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Home / News and Insights / Blogs / Real Estate / 139: How will the minimum energy efficiency standards affect your commercial property?

Did you know that from 1 April 2018 leases of commercial premises will be subject to the minimum energy efficiency provisions (MEES)? This means that:

  • From 1 April 2018, landlords of non-domestic privately rented properties must not grant a tenancy to new or existing tenants if the property has an energy performance rating (EPC) of band F or G (as shown on a valid EPC); and
  • From 1 April 2023, landlords must not continue letting a non-domestic which is already let if that property has an EPC rating of F or G.

Although April 2023 may seem a long way away, landlords should be thinking now about any leases which are granted or bought with a term of six years or more where the energy rating is F or G. From 2023, landlords will be prohibited from continuing to let the property unless energy efficiency improvements are made which raise the efficiency to a minimum EPC rating of E.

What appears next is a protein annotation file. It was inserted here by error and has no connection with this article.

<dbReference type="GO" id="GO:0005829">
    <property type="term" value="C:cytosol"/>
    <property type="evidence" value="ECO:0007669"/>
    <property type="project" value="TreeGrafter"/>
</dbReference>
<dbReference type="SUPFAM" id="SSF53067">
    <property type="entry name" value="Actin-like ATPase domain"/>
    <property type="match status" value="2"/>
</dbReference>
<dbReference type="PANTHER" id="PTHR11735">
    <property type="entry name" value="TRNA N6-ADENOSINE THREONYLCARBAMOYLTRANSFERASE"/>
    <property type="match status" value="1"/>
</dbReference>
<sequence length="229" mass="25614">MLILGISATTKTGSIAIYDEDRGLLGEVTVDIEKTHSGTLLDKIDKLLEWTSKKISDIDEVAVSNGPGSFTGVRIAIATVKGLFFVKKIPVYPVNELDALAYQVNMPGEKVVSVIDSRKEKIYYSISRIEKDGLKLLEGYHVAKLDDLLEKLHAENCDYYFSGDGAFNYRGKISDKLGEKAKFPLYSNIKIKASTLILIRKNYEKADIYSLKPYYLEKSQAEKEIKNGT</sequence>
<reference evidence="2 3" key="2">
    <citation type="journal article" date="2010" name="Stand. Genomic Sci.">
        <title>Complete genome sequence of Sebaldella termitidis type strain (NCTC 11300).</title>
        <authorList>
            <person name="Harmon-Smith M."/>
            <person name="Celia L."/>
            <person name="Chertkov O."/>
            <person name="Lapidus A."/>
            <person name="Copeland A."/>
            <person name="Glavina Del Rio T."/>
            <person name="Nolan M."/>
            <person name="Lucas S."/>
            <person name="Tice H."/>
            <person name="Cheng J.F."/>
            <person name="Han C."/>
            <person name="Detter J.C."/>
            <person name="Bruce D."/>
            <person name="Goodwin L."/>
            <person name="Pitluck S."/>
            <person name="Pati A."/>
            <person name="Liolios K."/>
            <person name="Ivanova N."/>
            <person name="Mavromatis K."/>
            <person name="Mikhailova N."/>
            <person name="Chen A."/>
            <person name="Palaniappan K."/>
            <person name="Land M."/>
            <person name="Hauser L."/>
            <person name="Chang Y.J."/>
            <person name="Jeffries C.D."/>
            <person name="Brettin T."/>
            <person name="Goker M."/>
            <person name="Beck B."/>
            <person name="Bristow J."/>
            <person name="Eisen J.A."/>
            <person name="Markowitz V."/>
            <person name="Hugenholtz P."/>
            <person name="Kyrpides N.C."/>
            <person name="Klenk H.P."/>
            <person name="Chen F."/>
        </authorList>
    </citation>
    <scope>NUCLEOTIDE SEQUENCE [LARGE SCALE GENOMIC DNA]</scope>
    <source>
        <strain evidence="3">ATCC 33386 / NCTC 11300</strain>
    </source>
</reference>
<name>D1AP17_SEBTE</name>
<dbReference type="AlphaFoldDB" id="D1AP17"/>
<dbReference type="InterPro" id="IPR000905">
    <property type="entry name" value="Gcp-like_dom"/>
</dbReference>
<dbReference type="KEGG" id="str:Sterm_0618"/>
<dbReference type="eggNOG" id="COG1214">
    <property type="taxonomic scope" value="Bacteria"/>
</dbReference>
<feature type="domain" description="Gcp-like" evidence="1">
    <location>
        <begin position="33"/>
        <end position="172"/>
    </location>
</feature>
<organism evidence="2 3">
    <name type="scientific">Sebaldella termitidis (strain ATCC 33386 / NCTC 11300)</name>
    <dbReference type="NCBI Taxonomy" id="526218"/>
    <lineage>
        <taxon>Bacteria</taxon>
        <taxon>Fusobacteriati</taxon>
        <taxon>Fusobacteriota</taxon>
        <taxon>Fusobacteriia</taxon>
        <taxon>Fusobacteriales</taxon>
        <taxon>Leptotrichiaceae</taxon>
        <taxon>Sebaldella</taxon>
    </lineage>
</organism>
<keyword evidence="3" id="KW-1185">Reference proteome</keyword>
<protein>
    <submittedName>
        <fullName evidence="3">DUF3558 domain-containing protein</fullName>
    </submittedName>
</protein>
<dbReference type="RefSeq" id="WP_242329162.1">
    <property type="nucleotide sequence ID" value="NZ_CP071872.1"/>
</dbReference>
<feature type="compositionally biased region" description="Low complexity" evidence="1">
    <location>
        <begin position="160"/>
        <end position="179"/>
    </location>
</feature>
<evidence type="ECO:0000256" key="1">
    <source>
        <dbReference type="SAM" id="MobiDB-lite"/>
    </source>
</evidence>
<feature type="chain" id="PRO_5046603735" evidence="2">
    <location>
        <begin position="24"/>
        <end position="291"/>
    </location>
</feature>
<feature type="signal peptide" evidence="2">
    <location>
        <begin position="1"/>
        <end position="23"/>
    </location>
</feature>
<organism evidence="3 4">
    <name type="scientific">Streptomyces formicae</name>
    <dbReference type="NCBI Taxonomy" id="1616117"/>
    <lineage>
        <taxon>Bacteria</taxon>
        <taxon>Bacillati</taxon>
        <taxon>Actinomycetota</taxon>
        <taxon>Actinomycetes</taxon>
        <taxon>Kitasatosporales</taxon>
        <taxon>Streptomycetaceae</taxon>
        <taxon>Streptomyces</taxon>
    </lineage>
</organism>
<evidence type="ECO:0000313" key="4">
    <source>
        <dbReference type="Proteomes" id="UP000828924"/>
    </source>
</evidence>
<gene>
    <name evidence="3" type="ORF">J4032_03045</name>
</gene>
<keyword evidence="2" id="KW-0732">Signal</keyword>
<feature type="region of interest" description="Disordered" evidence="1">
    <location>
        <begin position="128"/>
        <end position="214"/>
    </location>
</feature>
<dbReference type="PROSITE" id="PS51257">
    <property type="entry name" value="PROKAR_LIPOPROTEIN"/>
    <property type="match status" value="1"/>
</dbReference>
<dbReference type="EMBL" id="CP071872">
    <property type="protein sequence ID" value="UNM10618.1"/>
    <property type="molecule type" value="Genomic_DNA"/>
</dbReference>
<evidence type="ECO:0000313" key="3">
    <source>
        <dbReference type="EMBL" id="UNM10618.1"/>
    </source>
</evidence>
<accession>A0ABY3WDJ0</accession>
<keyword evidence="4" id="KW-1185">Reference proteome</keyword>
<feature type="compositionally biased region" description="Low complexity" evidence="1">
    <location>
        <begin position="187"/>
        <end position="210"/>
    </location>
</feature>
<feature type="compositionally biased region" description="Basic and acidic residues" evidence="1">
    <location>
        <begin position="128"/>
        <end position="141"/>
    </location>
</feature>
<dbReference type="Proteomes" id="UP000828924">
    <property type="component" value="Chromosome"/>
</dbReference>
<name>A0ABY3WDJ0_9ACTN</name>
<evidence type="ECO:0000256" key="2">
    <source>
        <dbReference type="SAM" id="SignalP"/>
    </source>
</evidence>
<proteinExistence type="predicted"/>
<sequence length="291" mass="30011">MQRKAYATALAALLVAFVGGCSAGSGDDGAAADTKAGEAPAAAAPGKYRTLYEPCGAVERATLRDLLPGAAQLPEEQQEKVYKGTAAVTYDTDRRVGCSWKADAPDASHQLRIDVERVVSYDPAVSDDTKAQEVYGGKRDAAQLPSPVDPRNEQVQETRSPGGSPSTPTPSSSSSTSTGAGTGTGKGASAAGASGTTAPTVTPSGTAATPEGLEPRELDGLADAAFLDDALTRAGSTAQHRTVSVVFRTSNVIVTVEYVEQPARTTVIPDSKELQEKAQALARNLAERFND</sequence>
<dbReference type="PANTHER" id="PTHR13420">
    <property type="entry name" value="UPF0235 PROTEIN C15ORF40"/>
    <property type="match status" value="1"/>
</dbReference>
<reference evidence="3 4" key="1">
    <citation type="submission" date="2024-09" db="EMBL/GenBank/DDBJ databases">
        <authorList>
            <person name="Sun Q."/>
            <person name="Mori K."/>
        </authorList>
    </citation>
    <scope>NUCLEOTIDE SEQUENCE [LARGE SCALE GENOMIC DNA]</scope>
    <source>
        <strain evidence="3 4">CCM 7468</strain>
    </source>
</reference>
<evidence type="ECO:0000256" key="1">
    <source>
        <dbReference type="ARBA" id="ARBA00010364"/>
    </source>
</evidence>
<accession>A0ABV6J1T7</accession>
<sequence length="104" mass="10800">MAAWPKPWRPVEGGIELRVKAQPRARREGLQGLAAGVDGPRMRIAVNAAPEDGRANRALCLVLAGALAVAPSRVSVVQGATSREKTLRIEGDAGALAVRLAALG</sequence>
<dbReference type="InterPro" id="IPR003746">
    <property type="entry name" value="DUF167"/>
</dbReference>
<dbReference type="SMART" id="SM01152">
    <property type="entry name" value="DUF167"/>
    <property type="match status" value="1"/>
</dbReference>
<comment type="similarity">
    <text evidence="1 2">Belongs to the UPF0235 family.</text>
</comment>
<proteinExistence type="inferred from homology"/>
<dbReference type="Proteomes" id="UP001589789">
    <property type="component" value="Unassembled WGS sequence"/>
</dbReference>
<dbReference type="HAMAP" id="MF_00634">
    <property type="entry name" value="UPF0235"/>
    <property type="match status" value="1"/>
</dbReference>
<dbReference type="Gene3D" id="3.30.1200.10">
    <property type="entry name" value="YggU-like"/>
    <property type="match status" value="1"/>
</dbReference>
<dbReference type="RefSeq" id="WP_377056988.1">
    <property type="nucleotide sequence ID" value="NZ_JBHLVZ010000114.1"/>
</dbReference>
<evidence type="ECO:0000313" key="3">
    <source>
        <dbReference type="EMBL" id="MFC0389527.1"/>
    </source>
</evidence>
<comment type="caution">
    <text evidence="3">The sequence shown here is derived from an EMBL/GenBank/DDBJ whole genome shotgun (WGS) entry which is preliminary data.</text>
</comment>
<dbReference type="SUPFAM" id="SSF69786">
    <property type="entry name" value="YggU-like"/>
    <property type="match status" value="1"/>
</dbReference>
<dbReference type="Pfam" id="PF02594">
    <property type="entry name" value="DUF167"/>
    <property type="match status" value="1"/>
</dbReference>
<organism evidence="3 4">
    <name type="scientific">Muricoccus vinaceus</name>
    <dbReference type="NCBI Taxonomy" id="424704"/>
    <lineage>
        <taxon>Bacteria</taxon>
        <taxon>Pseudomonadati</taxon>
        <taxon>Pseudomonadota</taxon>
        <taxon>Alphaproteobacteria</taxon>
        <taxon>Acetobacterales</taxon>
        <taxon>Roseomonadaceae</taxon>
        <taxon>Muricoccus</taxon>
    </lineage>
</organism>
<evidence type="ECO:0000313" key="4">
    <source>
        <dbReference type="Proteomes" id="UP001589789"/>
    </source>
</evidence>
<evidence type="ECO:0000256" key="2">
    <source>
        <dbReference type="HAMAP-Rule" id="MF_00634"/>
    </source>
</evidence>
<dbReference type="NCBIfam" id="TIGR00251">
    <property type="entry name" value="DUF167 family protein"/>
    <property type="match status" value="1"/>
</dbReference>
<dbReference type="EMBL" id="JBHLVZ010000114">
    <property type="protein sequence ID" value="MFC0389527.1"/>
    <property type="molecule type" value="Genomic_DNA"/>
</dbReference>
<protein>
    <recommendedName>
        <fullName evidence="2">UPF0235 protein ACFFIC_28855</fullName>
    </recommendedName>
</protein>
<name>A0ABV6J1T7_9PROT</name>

Click here to view our briefing ‘How will the minimum energy efficiency standards affect your commercial property?’

What is an EPC?

It may have been a while since you last looked at your EPCs and you might need a refresher in light of the MEES requirements.

By way of reminder, an energy performance certificate (EPC) rates how energy efficient your building is and provides an asset rating for your building rated from A to G.The rating is a measure of the theoretical energy performance that the property could be expected to receive. An EPC also contains a recommendation report for improvements to improve energy efficiency.

Click here to view our ‘Brief guide to EPCs for commercial property’.

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